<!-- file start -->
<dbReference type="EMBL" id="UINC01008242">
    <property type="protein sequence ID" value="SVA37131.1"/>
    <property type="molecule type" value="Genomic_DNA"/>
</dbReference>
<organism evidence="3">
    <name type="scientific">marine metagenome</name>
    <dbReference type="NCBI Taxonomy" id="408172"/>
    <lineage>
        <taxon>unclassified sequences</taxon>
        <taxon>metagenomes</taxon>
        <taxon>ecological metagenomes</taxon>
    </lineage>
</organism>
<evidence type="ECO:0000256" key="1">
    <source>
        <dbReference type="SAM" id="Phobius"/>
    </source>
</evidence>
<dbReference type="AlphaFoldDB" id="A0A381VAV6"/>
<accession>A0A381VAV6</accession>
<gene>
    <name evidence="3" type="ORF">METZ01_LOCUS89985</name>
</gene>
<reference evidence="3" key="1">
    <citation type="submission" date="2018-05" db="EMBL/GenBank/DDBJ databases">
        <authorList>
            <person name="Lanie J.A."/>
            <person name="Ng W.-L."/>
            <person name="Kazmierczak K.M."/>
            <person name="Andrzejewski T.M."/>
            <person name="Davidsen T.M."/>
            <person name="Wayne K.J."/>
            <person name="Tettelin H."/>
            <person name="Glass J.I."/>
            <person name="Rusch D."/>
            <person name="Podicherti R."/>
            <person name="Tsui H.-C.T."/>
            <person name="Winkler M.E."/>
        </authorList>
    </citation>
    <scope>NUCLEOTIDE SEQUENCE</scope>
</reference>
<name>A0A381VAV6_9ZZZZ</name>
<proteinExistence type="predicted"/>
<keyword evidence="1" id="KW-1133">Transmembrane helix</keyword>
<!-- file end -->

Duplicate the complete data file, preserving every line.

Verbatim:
<dbReference type="EMBL" id="UINC01008242">
    <property type="protein sequence ID" value="SVA37131.1"/>
    <property type="molecule type" value="Genomic_DNA"/>
</dbReference>
<organism evidence="3">
    <name type="scientific">marine metagenome</name>
    <dbReference type="NCBI Taxonomy" id="408172"/>
    <lineage>
        <taxon>unclassified sequences</taxon>
        <taxon>metagenomes</taxon>
        <taxon>ecological metagenomes</taxon>
    </lineage>
</organism>
<evidence type="ECO:0000256" key="1">
    <source>
        <dbReference type="SAM" id="Phobius"/>
    </source>
</evidence>
<dbReference type="AlphaFoldDB" id="A0A381VAV6"/>
<accession>A0A381VAV6</accession>
<gene>
    <name evidence="3" type="ORF">METZ01_LOCUS89985</name>
</gene>
<reference evidence="3" key="1">
    <citation type="submission" date="2018-05" db="EMBL/GenBank/DDBJ databases">
        <authorList>
            <person name="Lanie J.A."/>
            <person name="Ng W.-L."/>
            <person name="Kazmierczak K.M."/>
            <person name="Andrzejewski T.M."/>
            <person name="Davidsen T.M."/>
            <person name="Wayne K.J."/>
            <person name="Tettelin H."/>
            <person name="Glass J.I."/>
            <person name="Rusch D."/>
            <person name="Podicherti R."/>
            <person name="Tsui H.-C.T."/>
            <person name="Winkler M.E."/>
        </authorList>
    </citation>
    <scope>NUCLEOTIDE SEQUENCE</scope>
</reference>
<name>A0A381VAV6_9ZZZZ</name>
<proteinExistence type="predicted"/>
<keyword evidence="1" id="KW-1133">Transmembrane helix</keyword>